The Pinnacle Collection of New Orleans Gold Coinage: An Overview

There haven’t been many truly great collections of New Orleans gold coins formed over the years. This is due to two reasons: a lack of popularity until recent times and the rarity of many of these issues in higher grades. One of the finest collections of New Orleans gold coinage of which I am aware is the Pinnacle Collection which is currently owned by a collector who lives on the West Coast. I have been the primary supplier of coins in this collection and, if you don’t mind a little plug for Douglas Winter Numismatics, I don’t think it would be possible to form a much nicer set than this. Nearly every coin is very high end for the grade and most were selected with the following criteria in mind: originality, excellent overall eye appeal and sharp strikes.

The owner of this collection began assembling it in 2002 and bought the majority of the coins in 2003 and 2004. I was lucky to have been able to purchase a superb collection of New Orleans gold coinage in 2003 of which many pieces went into the Pinnacle Collection. It was clearly a situation that this collector was in the right place at the right time.

The Pinnacle Collection is very nearly complete with the exception of the Liberty Head double eagles. The owner of this collection decided not to focus on this denomination due to the extremely high cost of choice pieces and because he felt that the smaller denomination coins represented better value for the money. His gold dollars, quarter eagles, three dollar gold pieces and half eagle sets are complete while the eagle set lacks just four coins (none of which are especially rare) to be complete.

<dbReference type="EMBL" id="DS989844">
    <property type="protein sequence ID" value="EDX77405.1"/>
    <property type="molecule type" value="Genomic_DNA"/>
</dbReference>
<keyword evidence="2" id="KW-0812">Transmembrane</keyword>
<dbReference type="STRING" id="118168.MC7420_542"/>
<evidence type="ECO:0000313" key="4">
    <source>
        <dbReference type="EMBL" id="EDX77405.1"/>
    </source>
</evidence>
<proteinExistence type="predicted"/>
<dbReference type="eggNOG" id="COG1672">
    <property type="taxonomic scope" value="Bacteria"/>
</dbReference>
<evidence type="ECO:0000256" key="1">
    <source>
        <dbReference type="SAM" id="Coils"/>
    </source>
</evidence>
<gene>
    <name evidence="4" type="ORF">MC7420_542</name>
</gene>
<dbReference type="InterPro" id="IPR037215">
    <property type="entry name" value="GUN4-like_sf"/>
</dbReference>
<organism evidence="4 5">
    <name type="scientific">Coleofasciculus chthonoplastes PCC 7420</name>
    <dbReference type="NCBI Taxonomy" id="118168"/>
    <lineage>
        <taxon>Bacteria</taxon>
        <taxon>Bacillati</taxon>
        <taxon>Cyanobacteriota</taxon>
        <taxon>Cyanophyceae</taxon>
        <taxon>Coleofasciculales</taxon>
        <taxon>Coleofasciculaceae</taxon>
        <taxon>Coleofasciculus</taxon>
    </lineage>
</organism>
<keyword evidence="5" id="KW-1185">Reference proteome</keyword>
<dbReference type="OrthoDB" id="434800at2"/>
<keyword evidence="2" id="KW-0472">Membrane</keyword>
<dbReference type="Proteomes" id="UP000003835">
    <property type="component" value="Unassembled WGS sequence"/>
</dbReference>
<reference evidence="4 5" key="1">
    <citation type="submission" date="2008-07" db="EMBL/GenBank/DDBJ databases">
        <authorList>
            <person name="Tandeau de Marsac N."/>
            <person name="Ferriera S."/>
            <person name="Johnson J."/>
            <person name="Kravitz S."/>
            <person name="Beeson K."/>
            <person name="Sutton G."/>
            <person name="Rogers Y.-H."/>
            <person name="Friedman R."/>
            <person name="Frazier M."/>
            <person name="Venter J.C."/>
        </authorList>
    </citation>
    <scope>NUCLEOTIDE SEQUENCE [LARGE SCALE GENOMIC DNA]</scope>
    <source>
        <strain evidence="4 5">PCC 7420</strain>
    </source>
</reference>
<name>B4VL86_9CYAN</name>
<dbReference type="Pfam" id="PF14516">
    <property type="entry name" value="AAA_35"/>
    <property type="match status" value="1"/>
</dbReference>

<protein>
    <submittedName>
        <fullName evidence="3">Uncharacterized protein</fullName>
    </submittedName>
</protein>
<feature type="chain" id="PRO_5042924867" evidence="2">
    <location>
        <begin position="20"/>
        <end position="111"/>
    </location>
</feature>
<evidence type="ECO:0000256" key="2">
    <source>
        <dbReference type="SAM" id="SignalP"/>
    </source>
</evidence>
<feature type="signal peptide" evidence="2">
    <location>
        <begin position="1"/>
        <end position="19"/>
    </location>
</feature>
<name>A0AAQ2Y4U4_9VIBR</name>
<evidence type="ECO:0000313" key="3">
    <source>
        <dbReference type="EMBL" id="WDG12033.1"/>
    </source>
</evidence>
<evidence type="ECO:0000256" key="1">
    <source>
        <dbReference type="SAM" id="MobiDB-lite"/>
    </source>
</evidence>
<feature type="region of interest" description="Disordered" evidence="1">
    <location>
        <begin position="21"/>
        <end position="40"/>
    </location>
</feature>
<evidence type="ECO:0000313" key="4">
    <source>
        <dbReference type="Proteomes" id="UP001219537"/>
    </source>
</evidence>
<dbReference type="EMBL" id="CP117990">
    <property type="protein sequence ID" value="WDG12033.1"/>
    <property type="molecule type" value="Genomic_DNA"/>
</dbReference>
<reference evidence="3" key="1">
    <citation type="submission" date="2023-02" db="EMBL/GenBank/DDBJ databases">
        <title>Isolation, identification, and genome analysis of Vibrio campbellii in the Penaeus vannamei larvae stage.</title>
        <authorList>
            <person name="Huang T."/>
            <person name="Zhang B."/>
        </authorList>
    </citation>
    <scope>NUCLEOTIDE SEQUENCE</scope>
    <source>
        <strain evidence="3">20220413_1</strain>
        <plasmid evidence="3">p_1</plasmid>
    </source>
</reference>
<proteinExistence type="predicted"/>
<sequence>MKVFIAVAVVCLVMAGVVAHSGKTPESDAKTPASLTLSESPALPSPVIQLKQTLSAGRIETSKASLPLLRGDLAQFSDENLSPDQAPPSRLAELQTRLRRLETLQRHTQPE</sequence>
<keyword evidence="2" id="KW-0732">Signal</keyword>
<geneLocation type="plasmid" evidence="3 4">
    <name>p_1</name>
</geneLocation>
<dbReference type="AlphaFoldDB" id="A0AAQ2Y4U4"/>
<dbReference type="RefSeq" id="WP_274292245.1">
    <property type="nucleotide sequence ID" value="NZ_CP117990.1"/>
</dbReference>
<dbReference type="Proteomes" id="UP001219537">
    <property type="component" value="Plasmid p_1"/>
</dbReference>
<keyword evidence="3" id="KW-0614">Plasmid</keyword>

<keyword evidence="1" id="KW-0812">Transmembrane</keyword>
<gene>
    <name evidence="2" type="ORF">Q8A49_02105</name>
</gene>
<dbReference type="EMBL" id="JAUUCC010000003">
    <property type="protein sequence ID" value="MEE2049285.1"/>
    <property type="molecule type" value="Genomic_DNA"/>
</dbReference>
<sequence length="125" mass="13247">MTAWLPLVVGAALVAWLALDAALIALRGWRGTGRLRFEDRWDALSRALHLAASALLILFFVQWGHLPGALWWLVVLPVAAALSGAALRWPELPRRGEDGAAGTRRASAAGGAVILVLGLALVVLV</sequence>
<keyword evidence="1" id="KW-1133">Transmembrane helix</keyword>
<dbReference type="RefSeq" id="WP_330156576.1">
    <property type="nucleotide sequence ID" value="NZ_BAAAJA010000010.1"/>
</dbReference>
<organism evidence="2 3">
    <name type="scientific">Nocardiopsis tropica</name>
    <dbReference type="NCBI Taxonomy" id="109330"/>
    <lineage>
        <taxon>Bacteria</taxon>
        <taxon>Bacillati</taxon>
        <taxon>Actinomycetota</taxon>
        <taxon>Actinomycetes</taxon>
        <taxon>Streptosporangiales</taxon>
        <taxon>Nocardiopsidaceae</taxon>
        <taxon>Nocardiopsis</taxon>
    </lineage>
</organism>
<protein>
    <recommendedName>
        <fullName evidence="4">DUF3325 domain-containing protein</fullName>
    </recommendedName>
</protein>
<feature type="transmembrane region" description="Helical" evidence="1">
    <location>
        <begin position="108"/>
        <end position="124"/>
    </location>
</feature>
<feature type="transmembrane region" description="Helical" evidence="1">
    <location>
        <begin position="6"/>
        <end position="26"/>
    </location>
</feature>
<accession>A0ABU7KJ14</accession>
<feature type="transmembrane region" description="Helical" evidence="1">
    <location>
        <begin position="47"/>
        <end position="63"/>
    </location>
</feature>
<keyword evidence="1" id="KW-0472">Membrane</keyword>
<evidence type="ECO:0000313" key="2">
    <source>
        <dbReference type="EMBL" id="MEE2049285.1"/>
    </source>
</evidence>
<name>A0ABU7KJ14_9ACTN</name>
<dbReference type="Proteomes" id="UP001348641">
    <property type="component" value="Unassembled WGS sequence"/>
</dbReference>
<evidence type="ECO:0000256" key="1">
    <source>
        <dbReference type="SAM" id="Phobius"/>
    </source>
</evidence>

NOTE: You can view this set on on-line on the PCGS website ( Simply go the Set Registry area, search for gold sets and then for New Orleans sets. The collection is listed as the “Crescent City” collection but it is better known to collectors as The Pinnacle Collection. In my new book “Gold Coins of the New Orleans Mint, 1839-1906”, many of these coins are described and photographed as well.


The six coins in this set have an average grade of 63.66 and are very evenly matched and original. They range in grade from MS62 (the 1855-0) to MS65 (the 1849-O).

One coin in this group that really stands out is the 1850-O. It is graded MS63 by PCGS and is one of just five recorded by PCGS in this grade with two better (both MS64). The 1850-O is the rarest gold dollar from this mint yet it remains an issue which is overlooked by many collectors. This is a coin that would be priced at $15,000-20,000+ if it had a C or a D mintmark but it is still valued at well under $10,000 in this grade.